Myanmar Dos and Don'ts


  1. Myanmar People are friendly, helpful & Polite.
  2. Respect the Myanmar People & the unique their traditions.
  3. Don't take any photo that may make people feel embarrassed.
  4. Do smile.
  5. Don't point with your foot.
  6. Wear decent cloths when visiting religious sites.
  7. Do tuck away your feet.
  8. Don't touch anyone on the head.
  9. Please learn the basic words of Myanmar Language.
  10. Women travelers are very safe in Myanmar.
  11. Don't kiss in public place.
  12. Don't disturb people praying or meditating.
  13. Calling with your finger up means calling for challenge.
  14. Please learn local customs before visiting ethnic minority villages.
  15. Do try Myanmar traditional transport facilities.
  16. Visitors should be understanding when experiencing electricity outages.
  17. Don't touch the rob of the monk.
  18. Spread your wealth ,use your money wisely.
  19. Myanmar is a cultural destination.
  20. Myanmar currency should be exchanged that the official exchange counters and banks.
  21. If tourists wish to help the people of Myanmar, they should consider the creative way to contribute communities, not to individuals.
  22. Giving money or sweets to the children is not advisable.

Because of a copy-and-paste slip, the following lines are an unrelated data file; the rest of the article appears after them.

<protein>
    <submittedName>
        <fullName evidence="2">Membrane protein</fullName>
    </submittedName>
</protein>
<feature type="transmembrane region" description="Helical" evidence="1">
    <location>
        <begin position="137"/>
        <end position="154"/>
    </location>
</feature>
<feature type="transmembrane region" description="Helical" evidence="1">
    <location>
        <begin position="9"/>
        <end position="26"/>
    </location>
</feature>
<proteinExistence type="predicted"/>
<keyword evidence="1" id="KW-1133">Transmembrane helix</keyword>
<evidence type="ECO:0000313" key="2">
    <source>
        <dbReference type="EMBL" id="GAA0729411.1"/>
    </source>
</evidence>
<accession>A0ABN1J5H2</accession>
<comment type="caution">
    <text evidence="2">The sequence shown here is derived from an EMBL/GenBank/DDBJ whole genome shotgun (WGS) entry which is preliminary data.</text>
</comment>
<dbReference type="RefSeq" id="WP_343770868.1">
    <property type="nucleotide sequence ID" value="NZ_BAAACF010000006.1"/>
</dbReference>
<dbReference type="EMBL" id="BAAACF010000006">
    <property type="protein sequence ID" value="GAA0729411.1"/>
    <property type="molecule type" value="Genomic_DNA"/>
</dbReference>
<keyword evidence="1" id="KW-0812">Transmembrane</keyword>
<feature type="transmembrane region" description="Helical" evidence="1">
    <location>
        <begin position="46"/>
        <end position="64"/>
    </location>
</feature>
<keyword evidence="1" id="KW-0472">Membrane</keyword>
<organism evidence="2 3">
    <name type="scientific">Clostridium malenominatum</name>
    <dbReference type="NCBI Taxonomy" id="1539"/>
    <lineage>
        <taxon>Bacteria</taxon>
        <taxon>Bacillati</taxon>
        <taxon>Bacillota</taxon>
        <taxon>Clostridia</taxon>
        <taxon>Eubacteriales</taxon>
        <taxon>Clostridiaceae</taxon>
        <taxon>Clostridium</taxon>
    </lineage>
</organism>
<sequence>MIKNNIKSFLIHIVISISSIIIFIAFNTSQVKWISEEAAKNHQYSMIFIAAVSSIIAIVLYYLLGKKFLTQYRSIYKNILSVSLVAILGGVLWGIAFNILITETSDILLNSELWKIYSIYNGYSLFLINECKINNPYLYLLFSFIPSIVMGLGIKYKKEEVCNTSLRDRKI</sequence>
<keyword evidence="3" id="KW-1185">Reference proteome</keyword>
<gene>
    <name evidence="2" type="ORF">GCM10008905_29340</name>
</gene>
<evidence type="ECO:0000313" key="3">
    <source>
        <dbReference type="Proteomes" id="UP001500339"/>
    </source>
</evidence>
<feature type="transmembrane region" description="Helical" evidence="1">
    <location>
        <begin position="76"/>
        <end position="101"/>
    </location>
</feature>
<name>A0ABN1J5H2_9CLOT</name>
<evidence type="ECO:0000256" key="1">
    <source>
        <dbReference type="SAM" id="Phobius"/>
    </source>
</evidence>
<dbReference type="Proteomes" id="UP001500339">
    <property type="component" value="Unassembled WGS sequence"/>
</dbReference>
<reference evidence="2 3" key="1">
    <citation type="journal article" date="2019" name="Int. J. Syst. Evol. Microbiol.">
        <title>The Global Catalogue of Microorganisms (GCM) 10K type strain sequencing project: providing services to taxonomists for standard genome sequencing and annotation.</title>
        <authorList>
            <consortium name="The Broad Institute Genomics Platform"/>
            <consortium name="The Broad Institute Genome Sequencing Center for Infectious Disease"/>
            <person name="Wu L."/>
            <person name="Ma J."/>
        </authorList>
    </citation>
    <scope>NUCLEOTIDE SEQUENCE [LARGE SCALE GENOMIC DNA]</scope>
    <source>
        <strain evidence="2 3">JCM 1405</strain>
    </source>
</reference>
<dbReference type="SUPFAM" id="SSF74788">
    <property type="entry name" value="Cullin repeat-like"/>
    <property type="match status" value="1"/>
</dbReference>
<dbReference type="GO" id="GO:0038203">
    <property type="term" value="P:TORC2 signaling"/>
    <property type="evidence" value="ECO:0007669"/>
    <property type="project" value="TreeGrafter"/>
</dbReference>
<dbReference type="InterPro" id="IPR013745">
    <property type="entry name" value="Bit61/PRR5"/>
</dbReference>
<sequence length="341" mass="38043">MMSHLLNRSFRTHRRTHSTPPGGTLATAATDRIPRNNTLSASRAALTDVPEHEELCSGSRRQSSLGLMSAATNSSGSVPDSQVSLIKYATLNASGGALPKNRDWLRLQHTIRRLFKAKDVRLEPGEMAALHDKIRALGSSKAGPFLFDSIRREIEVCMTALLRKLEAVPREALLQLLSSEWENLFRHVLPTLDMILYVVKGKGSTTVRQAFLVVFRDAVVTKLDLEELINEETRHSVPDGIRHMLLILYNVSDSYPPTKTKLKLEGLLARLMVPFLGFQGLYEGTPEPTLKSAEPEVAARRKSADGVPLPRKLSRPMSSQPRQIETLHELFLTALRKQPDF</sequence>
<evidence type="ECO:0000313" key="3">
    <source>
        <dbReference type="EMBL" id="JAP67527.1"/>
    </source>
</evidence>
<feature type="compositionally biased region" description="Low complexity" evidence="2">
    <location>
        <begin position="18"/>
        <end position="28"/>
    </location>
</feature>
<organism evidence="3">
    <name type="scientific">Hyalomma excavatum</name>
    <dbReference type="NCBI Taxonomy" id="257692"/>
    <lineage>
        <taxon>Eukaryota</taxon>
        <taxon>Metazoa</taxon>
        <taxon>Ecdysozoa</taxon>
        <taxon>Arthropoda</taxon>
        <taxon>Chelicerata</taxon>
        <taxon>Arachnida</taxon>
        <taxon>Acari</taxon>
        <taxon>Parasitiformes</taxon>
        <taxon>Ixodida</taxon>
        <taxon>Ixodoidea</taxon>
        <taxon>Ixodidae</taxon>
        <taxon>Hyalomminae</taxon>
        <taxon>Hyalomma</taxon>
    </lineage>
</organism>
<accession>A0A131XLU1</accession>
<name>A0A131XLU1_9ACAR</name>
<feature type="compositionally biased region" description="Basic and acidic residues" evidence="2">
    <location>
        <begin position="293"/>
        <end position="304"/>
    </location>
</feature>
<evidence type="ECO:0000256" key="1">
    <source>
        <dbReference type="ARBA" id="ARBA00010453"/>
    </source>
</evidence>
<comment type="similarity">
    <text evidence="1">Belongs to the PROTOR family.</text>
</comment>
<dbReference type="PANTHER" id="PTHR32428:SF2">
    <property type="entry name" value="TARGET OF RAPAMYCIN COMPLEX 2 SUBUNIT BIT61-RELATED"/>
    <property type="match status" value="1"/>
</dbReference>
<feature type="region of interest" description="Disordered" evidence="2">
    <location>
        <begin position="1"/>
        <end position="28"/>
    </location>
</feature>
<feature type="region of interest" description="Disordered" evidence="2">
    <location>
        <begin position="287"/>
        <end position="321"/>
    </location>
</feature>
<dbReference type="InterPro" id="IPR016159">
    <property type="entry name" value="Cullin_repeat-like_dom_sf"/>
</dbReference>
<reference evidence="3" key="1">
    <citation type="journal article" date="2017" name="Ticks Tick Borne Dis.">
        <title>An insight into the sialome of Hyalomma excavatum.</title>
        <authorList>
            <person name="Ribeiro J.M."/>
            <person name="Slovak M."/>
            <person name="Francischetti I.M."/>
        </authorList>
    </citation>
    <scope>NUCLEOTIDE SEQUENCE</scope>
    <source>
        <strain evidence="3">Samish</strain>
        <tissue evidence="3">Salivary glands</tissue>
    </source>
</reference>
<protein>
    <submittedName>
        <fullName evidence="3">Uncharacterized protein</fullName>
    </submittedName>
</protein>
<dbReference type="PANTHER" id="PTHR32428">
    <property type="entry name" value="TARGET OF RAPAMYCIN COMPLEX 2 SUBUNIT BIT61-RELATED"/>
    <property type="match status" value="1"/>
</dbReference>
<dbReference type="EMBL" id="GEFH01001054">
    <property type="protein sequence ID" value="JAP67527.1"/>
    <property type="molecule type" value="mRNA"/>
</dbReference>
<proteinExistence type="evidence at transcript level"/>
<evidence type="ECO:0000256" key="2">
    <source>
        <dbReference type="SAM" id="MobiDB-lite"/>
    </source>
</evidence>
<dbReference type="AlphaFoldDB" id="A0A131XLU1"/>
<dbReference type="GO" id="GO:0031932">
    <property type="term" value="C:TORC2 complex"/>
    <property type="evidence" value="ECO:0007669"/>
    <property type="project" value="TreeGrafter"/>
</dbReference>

23. Myanmar people are delighted when the tourists participate their festivals.
  24. Using drugs is illegal in Myanmar.
  25. Help protect Myanmar wildlife by refusing purchase wildlife products.
  26. To maintain Myanmar's unique heritage, don't buy antiques, buy arts & crafts instead.
  27. Help us keep Myanmar clean.
  28. Practice safe sex.
  29. Do not go where you are advised not to go.
  30. Relax and enjoy your holidays.

Some Courtesies at Pagodas/Monasteries

Myanmar is the land of Pagodas, which overwhelm the country, forming the fascinating landscapes. When we visit the pagodas and temples, which are considered the most important, there are some advices to be careful.

- Please take off the shoes and socks when we enter the pagodas, temples or monasteries compounds. We have to go on barefoot and it would be more convenient to wear the slippers during the trip so that we can easily take on and take off before and after visiting one pagoda to another.

- Please wear decently; long pants or longyis are highly appreciated. Please keep shoulders covered.

- Please visit the pagodas, temples or monasteries according to the clockwise.

- Buddha images are sacred objects, so don’t pose in front of them for pictures and definitely do not clamber upon them.

- It is possible to take the photos to the pagodas, temples (except some archaeological monuments) or the people. However, it would be better to ask the permission if you want to make the persons nearby.

- As in other Buddhist countries the head is the highest part of the body-spiritually as well as literally. We should never deliberately touch somebody else on the head or pat a child on the head.

- The feet are the lowest part of the body; don’t point your feet at somebody.